Scientific Blogging News Releases: …Scientists at Chalmers University of Technology in Sweden say the electrons in nanoparticles of noble metal oscillate together apace with the frequency of the light. This phenomenon can be exploited to produce better and cheaper solar cells. One way to enhance the absorption of the solar harvesting material in a solar cell is to make use of nanoparticles of noble metal. Carl Hägglund at Chalmers has looked at how this can be done in his recently completed doctoral dissertation.
The particles involved have special optical properties owing to the fact that their electrons oscillate back and forth together at the same rate as the frequency of the light, that is, the color of the light. The particles catch the light as tiny antennas and via the oscillations the energy is passed on as electricity. These oscillations, plasmons, are very forceful at certain so-called plasmon resonance frequencies, which in turn are influenced by the form, size, and surroundings of the particles.
“What we’ve done is to make use of nanotechnology to produce the particles and we’ve therefore been able to determine the properties and see how they can enhance the absorption of light of different colors,” says Carl Hägglund.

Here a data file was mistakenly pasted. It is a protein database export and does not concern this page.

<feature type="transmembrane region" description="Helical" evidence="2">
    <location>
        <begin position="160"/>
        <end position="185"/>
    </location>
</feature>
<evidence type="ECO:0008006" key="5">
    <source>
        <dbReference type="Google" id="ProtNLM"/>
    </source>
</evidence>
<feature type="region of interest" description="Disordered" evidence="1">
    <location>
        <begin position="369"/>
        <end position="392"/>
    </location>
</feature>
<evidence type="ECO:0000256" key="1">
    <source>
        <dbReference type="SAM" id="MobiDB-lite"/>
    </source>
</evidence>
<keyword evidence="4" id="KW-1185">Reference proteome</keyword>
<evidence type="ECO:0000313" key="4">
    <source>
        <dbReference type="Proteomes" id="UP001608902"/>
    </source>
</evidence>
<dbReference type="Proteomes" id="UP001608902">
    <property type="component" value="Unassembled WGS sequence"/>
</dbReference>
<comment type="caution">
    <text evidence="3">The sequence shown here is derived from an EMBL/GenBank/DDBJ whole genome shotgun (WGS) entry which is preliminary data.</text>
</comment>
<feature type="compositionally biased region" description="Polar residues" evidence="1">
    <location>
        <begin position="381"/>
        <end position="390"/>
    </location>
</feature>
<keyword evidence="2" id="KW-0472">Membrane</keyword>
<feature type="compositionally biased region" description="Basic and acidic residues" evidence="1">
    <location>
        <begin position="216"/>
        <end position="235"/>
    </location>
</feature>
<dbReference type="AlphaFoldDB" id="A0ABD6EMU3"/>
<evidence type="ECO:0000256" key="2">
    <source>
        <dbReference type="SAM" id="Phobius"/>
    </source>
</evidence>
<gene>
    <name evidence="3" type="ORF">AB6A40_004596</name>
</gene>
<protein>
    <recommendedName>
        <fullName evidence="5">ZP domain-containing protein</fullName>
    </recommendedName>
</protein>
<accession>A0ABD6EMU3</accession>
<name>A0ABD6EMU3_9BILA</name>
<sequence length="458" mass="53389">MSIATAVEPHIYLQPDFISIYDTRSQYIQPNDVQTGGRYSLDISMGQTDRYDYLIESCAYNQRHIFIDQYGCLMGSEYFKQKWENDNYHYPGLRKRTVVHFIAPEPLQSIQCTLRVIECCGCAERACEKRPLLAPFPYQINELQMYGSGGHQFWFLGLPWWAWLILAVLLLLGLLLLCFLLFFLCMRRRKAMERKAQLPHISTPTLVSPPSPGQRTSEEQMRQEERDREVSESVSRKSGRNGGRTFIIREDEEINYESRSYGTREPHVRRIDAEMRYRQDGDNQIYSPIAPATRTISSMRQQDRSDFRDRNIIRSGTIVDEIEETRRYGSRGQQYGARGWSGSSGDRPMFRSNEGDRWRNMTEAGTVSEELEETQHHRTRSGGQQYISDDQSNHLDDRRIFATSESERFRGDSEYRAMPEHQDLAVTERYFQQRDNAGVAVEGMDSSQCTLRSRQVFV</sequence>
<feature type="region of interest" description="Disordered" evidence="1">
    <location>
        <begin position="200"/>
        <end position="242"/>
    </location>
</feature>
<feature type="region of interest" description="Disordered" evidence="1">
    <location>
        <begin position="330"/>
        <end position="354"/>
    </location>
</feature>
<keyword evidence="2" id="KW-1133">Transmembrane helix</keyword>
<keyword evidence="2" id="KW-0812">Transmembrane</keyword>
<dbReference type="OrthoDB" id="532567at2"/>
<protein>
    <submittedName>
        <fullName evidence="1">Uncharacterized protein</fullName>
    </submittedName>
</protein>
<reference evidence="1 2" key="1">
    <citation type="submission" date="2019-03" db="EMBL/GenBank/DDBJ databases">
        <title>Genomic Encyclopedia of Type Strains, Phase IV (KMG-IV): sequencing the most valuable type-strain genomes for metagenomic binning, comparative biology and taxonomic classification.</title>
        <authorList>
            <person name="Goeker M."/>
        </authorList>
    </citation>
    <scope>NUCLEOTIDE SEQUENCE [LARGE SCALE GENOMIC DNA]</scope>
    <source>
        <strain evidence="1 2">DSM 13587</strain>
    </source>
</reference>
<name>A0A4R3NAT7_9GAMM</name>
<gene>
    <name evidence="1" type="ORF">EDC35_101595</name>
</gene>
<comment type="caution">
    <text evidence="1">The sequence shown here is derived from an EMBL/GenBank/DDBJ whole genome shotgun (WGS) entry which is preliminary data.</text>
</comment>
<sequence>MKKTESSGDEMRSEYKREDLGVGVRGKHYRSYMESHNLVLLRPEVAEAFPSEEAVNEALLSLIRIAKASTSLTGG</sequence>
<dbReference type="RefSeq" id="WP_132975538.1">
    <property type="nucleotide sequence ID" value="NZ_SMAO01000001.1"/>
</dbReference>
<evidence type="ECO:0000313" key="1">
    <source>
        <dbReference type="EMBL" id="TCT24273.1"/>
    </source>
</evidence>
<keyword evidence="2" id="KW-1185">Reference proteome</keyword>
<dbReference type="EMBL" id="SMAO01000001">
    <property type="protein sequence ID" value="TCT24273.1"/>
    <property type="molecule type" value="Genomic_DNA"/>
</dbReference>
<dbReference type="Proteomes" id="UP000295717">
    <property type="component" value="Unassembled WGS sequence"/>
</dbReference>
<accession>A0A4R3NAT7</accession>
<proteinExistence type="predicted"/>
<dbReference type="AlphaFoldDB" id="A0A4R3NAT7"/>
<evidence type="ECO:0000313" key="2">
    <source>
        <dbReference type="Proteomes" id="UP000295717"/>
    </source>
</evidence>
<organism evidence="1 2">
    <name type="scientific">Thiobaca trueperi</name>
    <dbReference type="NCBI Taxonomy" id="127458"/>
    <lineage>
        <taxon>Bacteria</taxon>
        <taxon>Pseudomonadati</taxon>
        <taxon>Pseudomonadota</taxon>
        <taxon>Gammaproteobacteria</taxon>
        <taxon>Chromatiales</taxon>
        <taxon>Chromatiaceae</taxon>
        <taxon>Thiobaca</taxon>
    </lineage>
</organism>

In the context of solar cells, the great challenge is to efficiently convert the energy that is absorbed in the electron oscillation to energy in the form of electricity. “We show that it is precisely the oscillations of the particles that yield the energy, how it is transmitted to the material and becomes electricity. It might have turned out, for example, that the oscillations simply generated heat instead,” says Carl Hägglund.
The efficiency of the best solar cells today is already very high. The possibility of achieving even better solar cells therefore lies in using less material and in lowering production costs. With solar cells of specially designed nanoparticles of gold, which is what Carl Hägglund has looked at, a layer only a few nanometers thick is required for the particles to be able to absorb light in an efficient way.
…Abstract: Carl Hägglund, Nanoparticle plasmon influence on the charge carrier generation in solar cells, Chalmers Publication Library (CPL), ISBN/ISSN: 978-91-7385-067-4
When many chemical elements (such as most of the noble gases and platinum-group metals) freeze solid, their lattice unit cells are of the face-center cubic form, like this image from Wikimedia Commons, “Greg L”